Forest Service Guard Station
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A United States Forest Service Guard Station is an administrative building located in a National Forest in the United States which is not at the same location as the District Ranger's headquarters (the Ranger Station). They usually have office and workshop space, tool storage and often sleeping quarters. Fire, trail, road and other work crews are frequently stationed at these sites during busy times of the year.
In the 1920s and 1930s, Forest Service employees often traveled many miles from local ranger stations to forest work sites. Since the forest road networks were not well developed, getting to a job site meant a long trek, carrying all the equipment needed to perform the field work. This made it impractical for employees to make daily round trips. To facilitate work at remote sites, the Forest Service built guard stations at strategic locations throughout the forest to house fire patrols and project crews.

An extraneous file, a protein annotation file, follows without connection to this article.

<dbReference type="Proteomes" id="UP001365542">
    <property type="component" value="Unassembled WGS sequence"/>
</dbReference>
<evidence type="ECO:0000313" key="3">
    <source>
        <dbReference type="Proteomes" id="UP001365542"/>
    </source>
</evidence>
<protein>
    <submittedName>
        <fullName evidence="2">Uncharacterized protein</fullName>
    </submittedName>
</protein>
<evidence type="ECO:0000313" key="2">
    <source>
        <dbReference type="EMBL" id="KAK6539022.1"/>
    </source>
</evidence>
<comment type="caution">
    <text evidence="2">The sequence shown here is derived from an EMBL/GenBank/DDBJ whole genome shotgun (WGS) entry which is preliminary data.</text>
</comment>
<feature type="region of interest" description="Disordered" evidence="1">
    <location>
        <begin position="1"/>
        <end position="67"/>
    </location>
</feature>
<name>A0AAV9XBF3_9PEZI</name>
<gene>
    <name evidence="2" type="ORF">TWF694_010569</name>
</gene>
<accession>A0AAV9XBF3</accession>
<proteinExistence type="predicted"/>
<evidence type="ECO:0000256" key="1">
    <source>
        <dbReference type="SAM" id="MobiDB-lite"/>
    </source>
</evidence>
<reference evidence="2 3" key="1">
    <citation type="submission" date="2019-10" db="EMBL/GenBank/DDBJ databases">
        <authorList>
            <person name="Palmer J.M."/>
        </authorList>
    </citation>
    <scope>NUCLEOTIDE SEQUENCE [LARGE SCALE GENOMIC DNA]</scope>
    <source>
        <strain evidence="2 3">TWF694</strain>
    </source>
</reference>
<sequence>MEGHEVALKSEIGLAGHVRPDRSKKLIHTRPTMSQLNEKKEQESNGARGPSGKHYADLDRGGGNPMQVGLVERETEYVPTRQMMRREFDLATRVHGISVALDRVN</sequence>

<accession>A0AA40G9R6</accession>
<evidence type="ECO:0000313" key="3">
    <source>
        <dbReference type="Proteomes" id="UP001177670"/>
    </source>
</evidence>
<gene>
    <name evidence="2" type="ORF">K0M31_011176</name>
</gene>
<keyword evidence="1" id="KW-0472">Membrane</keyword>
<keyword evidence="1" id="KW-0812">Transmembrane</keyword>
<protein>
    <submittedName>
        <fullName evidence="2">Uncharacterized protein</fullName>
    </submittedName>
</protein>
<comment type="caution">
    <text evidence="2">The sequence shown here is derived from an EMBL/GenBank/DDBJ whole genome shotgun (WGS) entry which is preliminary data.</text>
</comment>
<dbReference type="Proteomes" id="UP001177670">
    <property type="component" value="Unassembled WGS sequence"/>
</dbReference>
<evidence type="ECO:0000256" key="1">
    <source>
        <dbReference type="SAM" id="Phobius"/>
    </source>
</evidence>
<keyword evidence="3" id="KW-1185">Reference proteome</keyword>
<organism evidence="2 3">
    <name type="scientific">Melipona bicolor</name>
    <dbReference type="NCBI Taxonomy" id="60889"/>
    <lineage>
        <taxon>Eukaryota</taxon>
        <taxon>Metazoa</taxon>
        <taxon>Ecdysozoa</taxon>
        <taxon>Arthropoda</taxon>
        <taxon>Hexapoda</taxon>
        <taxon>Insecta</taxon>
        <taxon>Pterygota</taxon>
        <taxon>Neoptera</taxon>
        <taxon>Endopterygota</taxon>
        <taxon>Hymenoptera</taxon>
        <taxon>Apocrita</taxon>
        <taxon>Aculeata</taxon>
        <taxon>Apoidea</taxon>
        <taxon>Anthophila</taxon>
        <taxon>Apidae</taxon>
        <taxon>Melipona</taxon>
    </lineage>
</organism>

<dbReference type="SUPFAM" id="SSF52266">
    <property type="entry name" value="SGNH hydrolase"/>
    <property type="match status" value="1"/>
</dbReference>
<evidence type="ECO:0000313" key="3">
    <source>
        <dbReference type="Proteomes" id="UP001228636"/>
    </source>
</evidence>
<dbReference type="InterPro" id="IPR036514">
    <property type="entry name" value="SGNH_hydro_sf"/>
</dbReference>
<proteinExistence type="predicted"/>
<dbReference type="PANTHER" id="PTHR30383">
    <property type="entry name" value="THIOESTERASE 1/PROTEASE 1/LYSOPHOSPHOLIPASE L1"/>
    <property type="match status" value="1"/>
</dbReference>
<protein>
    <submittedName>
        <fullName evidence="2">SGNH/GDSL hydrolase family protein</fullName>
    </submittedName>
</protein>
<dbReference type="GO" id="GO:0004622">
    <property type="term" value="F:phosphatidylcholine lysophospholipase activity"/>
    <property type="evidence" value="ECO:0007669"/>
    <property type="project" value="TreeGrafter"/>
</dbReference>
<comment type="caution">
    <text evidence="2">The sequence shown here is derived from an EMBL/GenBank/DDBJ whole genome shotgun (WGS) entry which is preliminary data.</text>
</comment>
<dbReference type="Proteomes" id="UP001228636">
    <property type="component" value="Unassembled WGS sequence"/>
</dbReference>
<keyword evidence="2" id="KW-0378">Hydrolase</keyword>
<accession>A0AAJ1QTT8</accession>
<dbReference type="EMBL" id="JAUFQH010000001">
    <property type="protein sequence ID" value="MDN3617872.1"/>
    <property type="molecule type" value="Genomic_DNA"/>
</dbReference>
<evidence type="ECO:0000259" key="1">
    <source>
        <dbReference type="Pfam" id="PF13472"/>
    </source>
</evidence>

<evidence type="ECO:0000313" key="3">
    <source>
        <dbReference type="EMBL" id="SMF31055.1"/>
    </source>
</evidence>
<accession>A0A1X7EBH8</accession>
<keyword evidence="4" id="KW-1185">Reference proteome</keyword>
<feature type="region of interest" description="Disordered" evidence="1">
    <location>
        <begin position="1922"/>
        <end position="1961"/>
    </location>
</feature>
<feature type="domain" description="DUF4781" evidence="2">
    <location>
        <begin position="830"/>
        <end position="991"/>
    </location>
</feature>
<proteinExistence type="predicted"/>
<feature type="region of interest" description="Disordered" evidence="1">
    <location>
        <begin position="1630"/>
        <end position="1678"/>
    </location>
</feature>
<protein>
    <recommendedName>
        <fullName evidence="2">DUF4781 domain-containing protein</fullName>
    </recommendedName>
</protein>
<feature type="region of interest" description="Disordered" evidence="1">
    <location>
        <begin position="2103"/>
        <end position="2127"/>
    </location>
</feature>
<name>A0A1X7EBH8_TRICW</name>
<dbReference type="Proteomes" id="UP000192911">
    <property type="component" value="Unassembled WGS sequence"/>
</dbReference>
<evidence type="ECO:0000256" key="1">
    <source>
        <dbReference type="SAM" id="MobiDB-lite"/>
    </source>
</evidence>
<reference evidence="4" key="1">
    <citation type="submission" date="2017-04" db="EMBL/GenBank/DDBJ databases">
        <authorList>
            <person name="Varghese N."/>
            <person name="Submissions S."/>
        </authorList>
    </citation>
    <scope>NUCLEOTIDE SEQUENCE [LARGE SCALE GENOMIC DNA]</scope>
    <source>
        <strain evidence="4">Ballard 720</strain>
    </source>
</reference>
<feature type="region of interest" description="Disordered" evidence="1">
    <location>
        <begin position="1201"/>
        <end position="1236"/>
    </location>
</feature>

After World War II, the Forest Service greatly expanded its road network, allowing employees to get to most National Forest areas within a few hours. As a result, guard stations lost their utility. The Forest Service found new uses for some stations, but many were demolished or abandoned. In the 1990s, historic preservation groups with the support of Forest Service employees began pressing National Forest managers to preserve the remaining structures. To finance the preservation effort the Forest Service started renting some guard stations to the public.